Are We Cultivating the Mind of Christ?

Talk about bearing fruit in adverse conditions! St. Paul writes this beautiful letter of thanksgiving and encouragement to the Christians of Philippi from his prison cell in Rome. He exhorts them to “have this mind among them which was in Christ Jesus.” He meant the mindset by which Jesus bore the fruit of our salvation on the painful cross by “emptying Himself, taking the form of a slave, humbling Himself and being obedient unto death, even death on a cross.” Because Christ bore fruit on the cross, they too will bear fruit in all conditions of life only if they cultivated this mind of Christ.  

St. Paul also gave them the steps to cultivate this mind of Christ.

The first step is a trusting prayer, “Have no anxiety at all, but in everything, by prayer and petition, with thanksgiving, make your requests known to God.” In and through this prayer dialogue with Jesus, they are also to be open to receive the thoughts of Christ and think His thoughts, “Whatever is true, whatever is honorable, whatever is just, whatever is pure, whatever is lovely and gracious…, think about these things.”

Thirdly, they are to act on what Christ reveals to them and not just think about it, “Keep on doing what you have learned and received and seen in me.” Pray, think, act, and they will bear fruit always, especially the fruit of peace, “Then the peace of God will guard your hearts and mind in Christ Jesus…Then the God of peace will be with you.”

The tenants in the parable of Mt 21:33-43 had mindsets completely different from those of the landowner. They did not know his mind and they did not care to know his mind about anything — his well-furnished vineyard, the time he gave them to bear fruit, the servants he sent, and the son he sent at the end. In short, they hated the landowner and all who were close to him.

The presence of the son leads them to reveal their true evil intentions towards the landowner and his son, “This is the heir. Come let us kill him and acquire his inheritance.” They really intended to have and enjoy this vineyard and produce for themselves without a relationship with the son or landowner and without bearing appropriate fruit.

While the landowner sent servants to obtain the produce of the vineyard, he sent his son to reconcile the rebellious tenants with him. He assumed, “They will respect my son.” The son made present to them the father’s offer of reconciliation. Rejecting the reconciliation offered by the landowner through his son, they experienced the wrath of the landowner and lost everything — the vineyard, their peace, and their lives.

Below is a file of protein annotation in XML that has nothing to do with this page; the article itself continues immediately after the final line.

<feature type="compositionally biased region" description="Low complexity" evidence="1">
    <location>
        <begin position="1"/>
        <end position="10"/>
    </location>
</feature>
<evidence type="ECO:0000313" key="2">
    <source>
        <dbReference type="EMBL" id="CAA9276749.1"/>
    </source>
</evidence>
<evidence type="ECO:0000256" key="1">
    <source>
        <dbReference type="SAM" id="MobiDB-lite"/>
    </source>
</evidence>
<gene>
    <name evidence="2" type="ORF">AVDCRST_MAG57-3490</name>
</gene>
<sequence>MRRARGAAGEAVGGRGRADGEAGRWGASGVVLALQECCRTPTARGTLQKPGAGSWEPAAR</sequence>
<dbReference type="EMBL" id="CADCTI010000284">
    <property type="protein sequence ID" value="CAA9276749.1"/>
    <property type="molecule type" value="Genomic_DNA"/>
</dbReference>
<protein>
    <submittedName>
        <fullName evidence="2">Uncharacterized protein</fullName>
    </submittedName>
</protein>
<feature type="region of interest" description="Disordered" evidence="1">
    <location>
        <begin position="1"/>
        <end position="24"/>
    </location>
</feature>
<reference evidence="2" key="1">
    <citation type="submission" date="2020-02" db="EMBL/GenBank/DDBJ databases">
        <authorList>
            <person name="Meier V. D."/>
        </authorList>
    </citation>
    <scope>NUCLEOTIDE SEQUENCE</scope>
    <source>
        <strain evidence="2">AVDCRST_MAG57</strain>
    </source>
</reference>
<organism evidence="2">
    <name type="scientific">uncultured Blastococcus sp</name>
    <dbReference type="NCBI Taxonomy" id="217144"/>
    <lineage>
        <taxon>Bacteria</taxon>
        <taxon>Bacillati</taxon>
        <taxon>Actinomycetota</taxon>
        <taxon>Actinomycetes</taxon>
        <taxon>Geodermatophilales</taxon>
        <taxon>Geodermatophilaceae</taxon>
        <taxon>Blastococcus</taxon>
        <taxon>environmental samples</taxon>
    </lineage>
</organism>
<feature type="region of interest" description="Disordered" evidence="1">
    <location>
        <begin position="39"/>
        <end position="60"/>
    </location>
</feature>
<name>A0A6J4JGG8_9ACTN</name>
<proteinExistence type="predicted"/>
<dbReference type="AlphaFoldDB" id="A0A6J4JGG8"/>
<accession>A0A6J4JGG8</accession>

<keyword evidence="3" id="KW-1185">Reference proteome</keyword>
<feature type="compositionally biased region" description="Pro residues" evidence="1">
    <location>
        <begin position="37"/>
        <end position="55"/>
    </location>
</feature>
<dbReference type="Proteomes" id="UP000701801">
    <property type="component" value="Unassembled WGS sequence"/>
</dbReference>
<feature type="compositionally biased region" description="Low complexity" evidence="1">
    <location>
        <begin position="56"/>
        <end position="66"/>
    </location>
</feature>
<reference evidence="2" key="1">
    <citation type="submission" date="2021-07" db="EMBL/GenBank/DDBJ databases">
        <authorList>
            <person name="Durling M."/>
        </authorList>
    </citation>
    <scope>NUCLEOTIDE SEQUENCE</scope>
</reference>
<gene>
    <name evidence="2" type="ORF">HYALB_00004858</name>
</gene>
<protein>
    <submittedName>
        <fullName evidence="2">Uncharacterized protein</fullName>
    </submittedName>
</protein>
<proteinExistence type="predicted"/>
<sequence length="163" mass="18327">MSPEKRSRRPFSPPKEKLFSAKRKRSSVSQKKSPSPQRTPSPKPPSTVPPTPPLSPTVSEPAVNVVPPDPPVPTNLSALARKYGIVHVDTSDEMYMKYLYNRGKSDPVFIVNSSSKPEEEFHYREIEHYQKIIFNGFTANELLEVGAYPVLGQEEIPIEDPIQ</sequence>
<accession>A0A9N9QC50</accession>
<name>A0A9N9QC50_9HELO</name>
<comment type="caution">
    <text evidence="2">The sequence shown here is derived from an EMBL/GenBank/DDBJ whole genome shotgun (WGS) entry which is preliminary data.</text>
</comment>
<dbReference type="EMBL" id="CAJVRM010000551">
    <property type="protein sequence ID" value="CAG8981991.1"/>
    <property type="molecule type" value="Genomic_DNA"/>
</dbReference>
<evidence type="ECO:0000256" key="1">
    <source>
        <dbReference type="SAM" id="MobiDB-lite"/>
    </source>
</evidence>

This parable applies to every single Christian who has been baptized, incorporated into Christ, and brought into the Lord’s vineyard to labor for the salvation of souls. God the Father bestows on us all that we need to bear fruit in righteousness and holy witness in this world no matter the conditions that we find ourselves in. Because we are His vineyard, God can rightly lament to us all, “What more was there to do for my vineyard that I had not done?”

But we abuse and misuse God’s great riches because we have not cultivated in us the very mind of God that He offers us only in Jesus Christ. Hence, we do not live fully according to the divine purpose regarding everything in our lives. We even reject the reconciliation and mercy that God offers us in His Son despite our rebellion. Like the wicked tenants, we choose to experience the wrath of God when we spurn His mercy offered to us.

In his impactful little book, Prayer for Beginners, Peter Kreeft had this to say about prayer, “Prayer gives truth to our mind, goodness to our will, and beauty to our heart.” He reminds us that we love and need these three attributes of God the most — truth, goodness and beauty. Prayer, he said, “puts us in the presence of Truth itself, the divine Mind who designed our minds and our lives and our whole universe.” This allows us to know unchanging truth, love only what is truly good for us, and to be enamored and attracted by only what is truly beautiful. This is how we can develop the mind of Christ in this world and bear fruit in all conditions of our life without succumbing to the many temptations and false teachings of our times.